With every new school year often comes a myriad of well-intended new policies and initiatives from school and system leadership. The churn of new programs create a dizzying environment for leaders and teachers, where focus often shifts from continuous improvement to compliance. We must provide more autonomy to school communities and streamline programs and resources so that leaders and teachers can do what is best for their school communities and students versus comply with a  litany of mandates. While DCPS leaders and schools need greater autonomy over their school communities, our charter sector must be held to higher standards of transparency (especially regarding budgetary decisions). Autonomy should not be conflated with transparency. 


In some of our schools, parents are disenfranchised, communities are essentially locked out, and struggling students do not receive the support and care they deserve. Unfortunately,  Local School Advisory Teams (LSATs), which are designed to provide a voice to school communities, range in effectiveness. Additionally, community-led initiatives such as Out of School Time (OST) funding is necessary and ensures all of our students are adequately supported in order to exceed. Other initiatives such as the mayor's proposal to reserve a percentage of charter school seats for students in a given radius of the school promises to make our charters more reflective of the communities in which they reside -- thereby hopefully increasing community collaboration. Lastly, we must strengthen collaborations between our schools (both charter and district), parents, and the community via our LSATs and provide students access to supports (i.e. academic, health, and social) that allow them to be successful in the classroom. 

High Standards:

The DC State Board of Education must maintain high learning standards by which students will be measured and that will support students accessing the college and career of their choice. Graduation requirements should reflect these high standards and ensure students leave our secondary schools ready to compete in college and beyond. What is more, we need to focus more attention and funnel greater resources toward our middle schools (which I believe will strengthen the entire pipeline of schools and provide parents more quality choices, which they are desperate for). Most importantly, all schools should be held accountable for educating all students. In some of our schools, there are large segments of students (namely students of color, those at risk and with special needs) who largely go ignored due to a hyper-focus on only moving top-line student achievement data. I support evaluating our schools based on how well they teach and support our highest need students.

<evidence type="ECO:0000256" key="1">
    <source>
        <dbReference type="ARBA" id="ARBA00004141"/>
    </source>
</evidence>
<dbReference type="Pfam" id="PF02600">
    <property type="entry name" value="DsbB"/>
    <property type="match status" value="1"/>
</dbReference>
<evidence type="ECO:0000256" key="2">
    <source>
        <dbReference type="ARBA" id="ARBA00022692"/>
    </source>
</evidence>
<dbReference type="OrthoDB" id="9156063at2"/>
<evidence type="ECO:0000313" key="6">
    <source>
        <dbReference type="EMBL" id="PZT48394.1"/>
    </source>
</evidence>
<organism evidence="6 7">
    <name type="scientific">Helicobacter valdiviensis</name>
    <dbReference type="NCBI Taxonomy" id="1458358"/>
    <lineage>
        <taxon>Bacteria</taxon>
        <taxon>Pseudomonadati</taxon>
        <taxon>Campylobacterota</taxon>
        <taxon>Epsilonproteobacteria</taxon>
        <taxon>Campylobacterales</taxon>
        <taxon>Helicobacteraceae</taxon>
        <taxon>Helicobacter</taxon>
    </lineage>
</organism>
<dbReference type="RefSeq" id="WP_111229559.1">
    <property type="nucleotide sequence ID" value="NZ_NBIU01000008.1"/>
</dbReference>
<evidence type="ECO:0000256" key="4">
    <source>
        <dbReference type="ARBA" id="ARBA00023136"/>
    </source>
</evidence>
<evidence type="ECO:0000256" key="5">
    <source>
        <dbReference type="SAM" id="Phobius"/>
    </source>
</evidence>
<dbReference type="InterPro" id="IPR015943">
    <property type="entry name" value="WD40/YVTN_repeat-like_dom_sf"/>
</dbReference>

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  • All students can achieve at high levels

  • A poor education limits the opportunities one is afforded to attend the college and/or pursue the career of their choice

  • We must examine how race and racism has informed and currently shapes the education our students receive

  • There is no place for racism in our schools and classrooms

  • Ward 5 has a rich educational history

  • Our State Board of Education representative should be present and a leader in our collective education space

  • It is unfair to teachers and students not to focus on student growth in addition to absolute student achievement

  • Some of our highest performing and often-lauded schools have significant achievement gaps between students of color and their white peers, which we must focus on as much as improving some of our lowest performing schools

  • Common Core is a tool of equity to ensure all students are learning from the same high standards